"It is clear, therefore, that this doctrine has no sufficient sanction in authority, and it will be found equally unsupported by principle or analogy. [152 U.S. 505, 509] 'The general rule is positively against it, for the books, old and new, uniformly represent the king as a competent grantor in all cases in which an individual may grant, and any person in esse, and not civiliter mortuus, as a competent grantee. Femes covert, infants, aliens, persons attainted of treason or felony, clerks, convicts, and many others, are expressly enumerated as competent grantees. Perkins, Grant, 47, 48, 51, etc.; Comy. Dig. 'Grant,' B 1. It behooves those, therefore, who would except aliens, when the immediate object of the king's grant, to maintain the exception." MANUEL v. WULFF, 152 U.S. 505 (1894)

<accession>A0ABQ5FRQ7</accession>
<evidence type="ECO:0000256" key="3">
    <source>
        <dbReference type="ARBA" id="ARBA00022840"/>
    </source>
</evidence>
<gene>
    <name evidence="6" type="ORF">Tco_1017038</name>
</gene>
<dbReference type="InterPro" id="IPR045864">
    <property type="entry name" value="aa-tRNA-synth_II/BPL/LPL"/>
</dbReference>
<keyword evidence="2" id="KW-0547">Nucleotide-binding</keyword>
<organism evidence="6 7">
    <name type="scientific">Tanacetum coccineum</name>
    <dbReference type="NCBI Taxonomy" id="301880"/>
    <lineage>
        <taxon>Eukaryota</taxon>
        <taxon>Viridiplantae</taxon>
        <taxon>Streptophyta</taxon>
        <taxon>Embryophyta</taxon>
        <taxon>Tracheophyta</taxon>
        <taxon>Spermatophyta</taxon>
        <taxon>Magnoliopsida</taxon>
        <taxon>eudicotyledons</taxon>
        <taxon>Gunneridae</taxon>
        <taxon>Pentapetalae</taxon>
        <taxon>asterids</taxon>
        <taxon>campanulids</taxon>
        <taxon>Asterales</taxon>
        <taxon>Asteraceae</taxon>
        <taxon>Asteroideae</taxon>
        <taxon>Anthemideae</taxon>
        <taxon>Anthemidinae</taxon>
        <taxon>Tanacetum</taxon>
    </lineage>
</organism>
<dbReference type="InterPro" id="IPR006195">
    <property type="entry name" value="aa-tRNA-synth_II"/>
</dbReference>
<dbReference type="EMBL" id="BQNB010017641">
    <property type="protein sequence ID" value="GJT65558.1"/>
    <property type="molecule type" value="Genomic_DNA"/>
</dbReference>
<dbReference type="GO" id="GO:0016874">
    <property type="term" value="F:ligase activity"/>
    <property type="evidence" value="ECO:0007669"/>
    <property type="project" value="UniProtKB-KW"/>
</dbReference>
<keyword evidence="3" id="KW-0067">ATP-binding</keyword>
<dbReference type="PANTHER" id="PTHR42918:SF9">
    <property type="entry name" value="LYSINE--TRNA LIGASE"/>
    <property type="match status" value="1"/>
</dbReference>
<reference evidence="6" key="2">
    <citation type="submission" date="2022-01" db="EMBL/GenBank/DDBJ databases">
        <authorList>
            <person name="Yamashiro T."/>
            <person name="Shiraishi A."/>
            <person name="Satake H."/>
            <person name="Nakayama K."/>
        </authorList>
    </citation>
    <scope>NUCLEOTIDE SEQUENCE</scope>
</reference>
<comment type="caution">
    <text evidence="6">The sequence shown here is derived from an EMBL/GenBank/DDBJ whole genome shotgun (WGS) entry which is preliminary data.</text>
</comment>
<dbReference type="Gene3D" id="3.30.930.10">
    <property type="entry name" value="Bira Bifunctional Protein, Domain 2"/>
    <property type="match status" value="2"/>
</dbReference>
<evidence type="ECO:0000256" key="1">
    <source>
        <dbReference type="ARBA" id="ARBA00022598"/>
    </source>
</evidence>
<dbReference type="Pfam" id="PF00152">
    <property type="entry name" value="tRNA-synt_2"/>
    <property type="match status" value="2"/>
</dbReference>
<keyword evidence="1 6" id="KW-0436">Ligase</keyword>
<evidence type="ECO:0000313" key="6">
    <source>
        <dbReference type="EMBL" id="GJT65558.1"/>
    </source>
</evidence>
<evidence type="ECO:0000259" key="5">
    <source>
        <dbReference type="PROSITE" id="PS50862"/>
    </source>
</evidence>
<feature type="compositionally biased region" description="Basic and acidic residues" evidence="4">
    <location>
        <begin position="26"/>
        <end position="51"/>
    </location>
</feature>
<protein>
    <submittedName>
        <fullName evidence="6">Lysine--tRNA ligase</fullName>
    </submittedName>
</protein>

"Whether the plaintiffs in error were entitled to be allowed, in the assessment of damages, for the value of prospective gold mines in tract 39, designated on the map of the park, was a question mooted at the trial, and the action of the court in striking out the testimony offered to show such value, and in holding that, if there are any deposits of gold in this ground, they are the property of the United States, is complained of in the 7th, 8th, and 9th assignments of errors. The history of the tract in question was gone into at great length, and various patents of the province and state of Maryland were put in evidence. The court below held that, as by the grant of Charles I. to Lord Baltimore, 'all veins, mines, and quarries, as well opened as hidden, already found, or that shall be found, within the regions, islands, or limits aforesaid, of gold, silver, gems, and precious stones,' passed to the grantee, he yielding unto the king, his heirs and successors, 'the one-fifth part of all gold and silver ore which shall happen, from time to time, to be found;' and as the confiscation of the proprietary's title in 1780 vested the same in the state of [147 U.S. 282, 307] Maryland; and as also the royalty of one fifth part of the gold and silver reserved to the king had also become, by the Revolution, vested in the state, -- consequently the United States succeeded to the state's title by the act of cession of 1791." SHOEMAKER v. U S, 147 U.S. 282 (1893)